Taipei-Overall consumer confidence improved in October on stronger domestic demand for durable goods, but investors' faith in the stock market moved lower, a survey released by National Central University (NCU) showed Monday.
According to NCU, the Consumer Confidence Index (CCI) for October rose 0.11 points from a month earlier to 80.97 with the sub-index on the likelihood of purchasing durable goods over the next six months up 3.15 from September to 105.4.
The CCI consists of six factors that reflect public confidence in employment, family finances, consumer prices, the local economic climate, the stock market and the likelihood of purchasing durable goods over the next six months.
Dachrahn Wu (???), director of the research center, said the strong growth in the sub-index on durable goods purchases comes as more Taiwanese companies that operate overseas return home to invest to avoid punitive U.S. tariffs on goods made in China.
Wu said the ongoing chaos triggered by pro-democracy protests in Hong Kong has also led some in Hong Kong to invest in real estate in Taiwan, which could also boost demand for durable goods.
The latest sub-index on durable goods purchases hit its highest level since July 2015, when the figure was 105.45.
The sub-index on the timing to invest in the stock market fell 3.5 from a month earlier to 61.6 in October, the lowest level since June when it was 58.60, the survey showed.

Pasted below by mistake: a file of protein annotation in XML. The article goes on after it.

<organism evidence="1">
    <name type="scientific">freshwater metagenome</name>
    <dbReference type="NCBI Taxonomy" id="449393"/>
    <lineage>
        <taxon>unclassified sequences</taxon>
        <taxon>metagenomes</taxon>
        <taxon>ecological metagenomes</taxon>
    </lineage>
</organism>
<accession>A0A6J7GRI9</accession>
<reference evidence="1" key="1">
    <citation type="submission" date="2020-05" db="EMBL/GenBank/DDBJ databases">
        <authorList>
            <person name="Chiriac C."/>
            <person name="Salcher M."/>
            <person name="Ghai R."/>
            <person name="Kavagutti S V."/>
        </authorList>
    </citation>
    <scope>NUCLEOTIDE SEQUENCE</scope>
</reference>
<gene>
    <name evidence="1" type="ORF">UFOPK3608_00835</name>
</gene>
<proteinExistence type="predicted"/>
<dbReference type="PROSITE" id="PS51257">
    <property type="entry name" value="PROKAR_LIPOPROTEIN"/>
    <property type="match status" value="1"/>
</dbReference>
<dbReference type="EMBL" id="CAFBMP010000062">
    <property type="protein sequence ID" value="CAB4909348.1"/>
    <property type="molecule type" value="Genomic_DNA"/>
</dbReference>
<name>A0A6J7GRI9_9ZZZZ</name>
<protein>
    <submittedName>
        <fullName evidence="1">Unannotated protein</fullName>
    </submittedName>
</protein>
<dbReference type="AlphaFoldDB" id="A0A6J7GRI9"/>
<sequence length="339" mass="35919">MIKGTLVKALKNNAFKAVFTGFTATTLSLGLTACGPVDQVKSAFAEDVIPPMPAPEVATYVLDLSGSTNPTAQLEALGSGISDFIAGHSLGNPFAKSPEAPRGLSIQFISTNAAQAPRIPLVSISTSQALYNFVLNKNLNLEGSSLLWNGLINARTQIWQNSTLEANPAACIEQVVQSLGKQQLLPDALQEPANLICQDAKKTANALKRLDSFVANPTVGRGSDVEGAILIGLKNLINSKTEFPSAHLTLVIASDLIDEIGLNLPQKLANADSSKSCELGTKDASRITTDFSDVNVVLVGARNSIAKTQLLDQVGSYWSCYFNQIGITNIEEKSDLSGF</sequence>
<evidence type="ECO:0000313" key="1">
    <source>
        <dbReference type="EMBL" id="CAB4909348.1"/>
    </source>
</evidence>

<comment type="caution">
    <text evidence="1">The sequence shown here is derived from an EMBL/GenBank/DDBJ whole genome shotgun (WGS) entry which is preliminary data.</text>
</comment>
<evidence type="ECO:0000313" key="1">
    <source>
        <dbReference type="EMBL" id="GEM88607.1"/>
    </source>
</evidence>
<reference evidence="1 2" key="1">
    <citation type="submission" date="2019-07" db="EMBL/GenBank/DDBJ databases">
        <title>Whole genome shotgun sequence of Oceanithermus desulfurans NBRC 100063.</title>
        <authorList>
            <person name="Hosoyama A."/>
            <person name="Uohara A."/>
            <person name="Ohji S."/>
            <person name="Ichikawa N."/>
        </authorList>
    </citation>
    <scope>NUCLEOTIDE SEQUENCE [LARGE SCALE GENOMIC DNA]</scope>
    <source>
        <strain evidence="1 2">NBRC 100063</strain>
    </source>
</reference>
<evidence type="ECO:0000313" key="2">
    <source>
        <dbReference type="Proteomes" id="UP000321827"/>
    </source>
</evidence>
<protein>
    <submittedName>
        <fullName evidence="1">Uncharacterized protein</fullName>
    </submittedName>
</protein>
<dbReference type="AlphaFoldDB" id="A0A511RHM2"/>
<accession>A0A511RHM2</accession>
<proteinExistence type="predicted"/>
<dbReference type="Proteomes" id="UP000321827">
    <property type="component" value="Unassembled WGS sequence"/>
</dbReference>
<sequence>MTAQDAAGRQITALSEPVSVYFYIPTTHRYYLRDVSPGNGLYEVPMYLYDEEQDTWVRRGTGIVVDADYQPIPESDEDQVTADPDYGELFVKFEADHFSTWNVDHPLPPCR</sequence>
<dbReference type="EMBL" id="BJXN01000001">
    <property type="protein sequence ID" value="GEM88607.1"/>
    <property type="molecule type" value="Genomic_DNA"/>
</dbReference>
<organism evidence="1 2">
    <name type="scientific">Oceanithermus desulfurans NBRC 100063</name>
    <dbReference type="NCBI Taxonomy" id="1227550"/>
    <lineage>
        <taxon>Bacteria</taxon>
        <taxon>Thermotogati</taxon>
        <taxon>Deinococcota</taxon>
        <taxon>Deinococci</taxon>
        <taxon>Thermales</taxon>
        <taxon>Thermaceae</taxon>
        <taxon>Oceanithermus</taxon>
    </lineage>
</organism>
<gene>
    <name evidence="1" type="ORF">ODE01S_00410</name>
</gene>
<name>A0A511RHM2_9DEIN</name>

Wu said Taiwan's stock market has posted strong gains in October, leading to concerns over a possible major pullback that has made many investors cautious about future market movements.
As of Oct. 19, when the October CCI survey began, the benchmark index on the Taiwan Stock Exchange had risen 350.54 points, or 3.24 percent, in October.
In addition, Wu said, economic data at home and abroad reflected global trade uncertainty, which may have led investors to want to lock in gains, pushing down the CCI's stock sub-index.
Among the six CCI factors, the sub-indexes for consumer prices, the local economic climate and family finances rose 1.5, 0.95 and 0.65, respectively, from a month earlier to 52.75, 87.30, and 91.15 in September, the survey showed.
The survey found, however, that the sub-index on employment fell 2.1 from a month earlier to 87.6 in September, its lowest level since October 2010, when it hit 87.20.
That result reflected ongoing trade friction between Washington and Beijing that has hurt global demand and Taiwan's export-oriented manufacturers, leaving them more reluctant to hire workers, Wu said.
A sub-index score of 0 to 100 indicates pessimism, while a score of 100-200 indicates optimism.
In other words, the university said, survey respondents were only optimistic about purchases of durable goods among the six factors over the next six months.
The survey, conducted from Oct. 19 to 23, collected 2,832 valid questionnaires from local consumers aged 20 and over. It had a confidence level of 95 percent and a margin of error of plus or minus 2.0 percentage points.
Source: Focus Taiwan News Channel